I’m in one of the most ultra-orthodox Jewish neighborhoods in Los Angeles (on La Brea Boulevard just north of Beverly) on Friday night, the beginning of the Jewish Sabbath. As I’m walking to my destination, a coffee shop where I will continue my frantic quest to restore all of the work I lost because of my failed hard drive last week (nothing was recoverable), I am suddenly surrounded by large groups of Chasidic men on their way to synagogue. There are different branches of Chasidism represented in this crowd, as evidenced by their headgear and distinctive clothing. Many of the men I see wear shtreimels, the dramatic fur hats that look like large mink lampshades. Some groups wear more modern-looking hats that resemble the wide-brimmed bowler that Boy George wore during his 1980s heyday. For all their Old World ways, the men in this group give off a surprisingly hip appearance with their tailored black suits, white shirts with no ties, prayer fringes, and leather boots. With their long sidelocks and Boy George hats, they look like they could either be on their way to their crowded little shtibels for Friday night prayers or headed over to east L.A. to see some avant-garde rock band.
As I’ve written about before, there’s something about the closed-knit Chasidic communities that draws me in whenever I’m in their presence. I know that after ten minutes in their strict, pious, rule-based world I’d want to seriously rebel from the party line of what I can and cannot do, and I don’t really feel the calling to join their ranks, but in theory I find their highly structured lifestyle appealing and romantic. I admire their groupness, their uniformity, their rejection of cultural excesses, and their intense focus on family and ritual.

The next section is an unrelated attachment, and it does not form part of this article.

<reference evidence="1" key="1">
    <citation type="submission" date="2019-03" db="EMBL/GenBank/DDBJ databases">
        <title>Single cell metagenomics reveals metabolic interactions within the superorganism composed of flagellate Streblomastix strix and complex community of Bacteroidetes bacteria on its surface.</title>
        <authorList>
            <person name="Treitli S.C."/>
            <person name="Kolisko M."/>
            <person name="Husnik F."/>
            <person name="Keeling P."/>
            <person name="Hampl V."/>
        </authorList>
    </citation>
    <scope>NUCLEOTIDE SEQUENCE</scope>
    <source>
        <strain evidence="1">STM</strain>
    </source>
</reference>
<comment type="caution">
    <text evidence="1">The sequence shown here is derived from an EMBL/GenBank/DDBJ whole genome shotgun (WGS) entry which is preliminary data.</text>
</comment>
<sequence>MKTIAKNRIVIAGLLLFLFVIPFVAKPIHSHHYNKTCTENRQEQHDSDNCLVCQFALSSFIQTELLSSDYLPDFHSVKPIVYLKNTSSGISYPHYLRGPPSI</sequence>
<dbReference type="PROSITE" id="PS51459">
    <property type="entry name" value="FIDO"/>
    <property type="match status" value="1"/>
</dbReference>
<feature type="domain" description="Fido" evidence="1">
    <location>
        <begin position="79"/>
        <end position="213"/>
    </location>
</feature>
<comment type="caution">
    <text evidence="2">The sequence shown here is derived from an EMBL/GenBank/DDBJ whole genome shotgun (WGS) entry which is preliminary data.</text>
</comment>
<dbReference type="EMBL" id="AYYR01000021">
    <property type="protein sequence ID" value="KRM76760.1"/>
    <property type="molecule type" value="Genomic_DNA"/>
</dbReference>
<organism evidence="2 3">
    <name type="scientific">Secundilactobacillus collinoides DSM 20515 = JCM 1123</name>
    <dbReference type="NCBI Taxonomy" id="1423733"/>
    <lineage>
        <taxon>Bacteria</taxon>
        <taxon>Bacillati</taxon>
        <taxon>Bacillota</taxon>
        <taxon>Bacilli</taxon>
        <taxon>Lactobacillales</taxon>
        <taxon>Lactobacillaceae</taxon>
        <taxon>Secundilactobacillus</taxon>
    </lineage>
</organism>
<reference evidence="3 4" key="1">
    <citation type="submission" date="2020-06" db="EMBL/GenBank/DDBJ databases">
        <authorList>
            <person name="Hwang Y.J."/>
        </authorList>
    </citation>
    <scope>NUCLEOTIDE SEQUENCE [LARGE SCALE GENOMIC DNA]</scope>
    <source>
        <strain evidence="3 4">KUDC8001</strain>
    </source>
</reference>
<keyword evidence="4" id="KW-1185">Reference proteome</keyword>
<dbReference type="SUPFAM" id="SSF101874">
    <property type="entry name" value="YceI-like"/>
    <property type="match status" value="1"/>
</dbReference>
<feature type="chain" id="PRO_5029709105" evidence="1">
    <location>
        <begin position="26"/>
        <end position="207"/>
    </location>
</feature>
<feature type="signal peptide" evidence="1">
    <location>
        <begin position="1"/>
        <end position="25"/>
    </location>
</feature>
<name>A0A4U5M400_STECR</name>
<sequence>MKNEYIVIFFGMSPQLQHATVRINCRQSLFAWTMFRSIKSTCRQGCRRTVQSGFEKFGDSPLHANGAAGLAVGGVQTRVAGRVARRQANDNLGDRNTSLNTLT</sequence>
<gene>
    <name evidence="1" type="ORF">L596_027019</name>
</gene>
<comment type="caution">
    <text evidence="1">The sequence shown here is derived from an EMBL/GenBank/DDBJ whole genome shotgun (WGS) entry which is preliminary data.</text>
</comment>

A group of the Boy George Chasids are headed my way in a large pack, walking briskly. “Good Shabbos,” I mutter quietly. “Good Shabbos,” a few of them respond. Some meet my gaze a bit accusingly before looking away. Who is this heathen Jew and what is he doing on a Friday night with that backpack? Maybe even glacing in the direction of an unreligious Jew is some kind of sin for them, especially on Shabbat when they are getting ready for their prayers. But others look at me with interest, and I realize I’m staring right back at them, like we are neighboring exhibits in a cross-cultural zoo. The dark-clothed men separate wordlessly into two single file lines and pass around me on the sidewalk, their black overcoats rustling. What fine material their clothes seem to be made of, I think, as I spot a straggler a few yards behind the pack. He is clearly part of this group, dressed identically and walking with the same determined gait, but there is something different about this guy. What is it? Oh my God—he’s smoking! I don’t remember ever seeing Chasidic men or women smoke, much less on the Sabbath when I know full well it is forbidden. We used to go to my orthodox grandparents on Friday nights and every week my mother and grandmother would escape to my grandmother’s bedroom after dinner and sneak in a few cigarettes. Their ruse never worked. Every single week without fail my grandfather would come in the room and start screaming, “Anita! Judy! Not on Shabbos!” at which point they would snuff out their cigarettes like they were schoolgirls caught by the principal. This went on for around four decades but every Friday my grandfather acted as shocked as if it were the very first time he had discovered such a shameful display.